Brighton charity the Martin Fisher Foundation set up the screening programme, which started on Monday, June 22, in partnership with the not-for-profit organisation EmERGE M-Health, saying it had created a “once-in-a-lifetime chance to reach out to this hard-to-find group”.
Finger-prick tests are being offered to homeless people living in the Britannia, the King’s and the Brighton hotels and participants are being given a £5 food voucher for their time.
Outreach workers from Brighton and Sussex University Hospitals NHS Trust and the Terrence Higgins Trust are working with support workers from homeless charity St Mungo’s to provide the tests.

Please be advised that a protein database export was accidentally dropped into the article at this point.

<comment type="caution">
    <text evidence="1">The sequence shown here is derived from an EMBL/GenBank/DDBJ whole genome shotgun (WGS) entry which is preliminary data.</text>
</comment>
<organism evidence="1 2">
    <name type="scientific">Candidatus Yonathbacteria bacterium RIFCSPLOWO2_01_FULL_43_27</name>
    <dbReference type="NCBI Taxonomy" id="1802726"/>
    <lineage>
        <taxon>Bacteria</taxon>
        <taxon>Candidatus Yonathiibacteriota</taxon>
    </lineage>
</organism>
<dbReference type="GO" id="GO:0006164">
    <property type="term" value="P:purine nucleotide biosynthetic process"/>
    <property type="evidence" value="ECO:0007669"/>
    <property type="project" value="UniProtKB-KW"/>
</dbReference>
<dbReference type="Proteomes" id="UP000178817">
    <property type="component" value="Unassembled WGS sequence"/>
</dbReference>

The MFF said dried blood spot sampling (DBS) was the “preferred testing method” and gave “highly accurate” results, adding that the HIV virus could now be controlled and not passed on with the help of just one tablet a day.
It added that hepatitis C was now “completely curable” with one tablet a day for up to 12 weeks.
Dr Jaime Vera, consultant HIV physician at Brighton and Sussex University Hospital, called the screening programme a “unique opportunity to engage with a group that struggle to access testing for infections in traditional healthcare facilities”.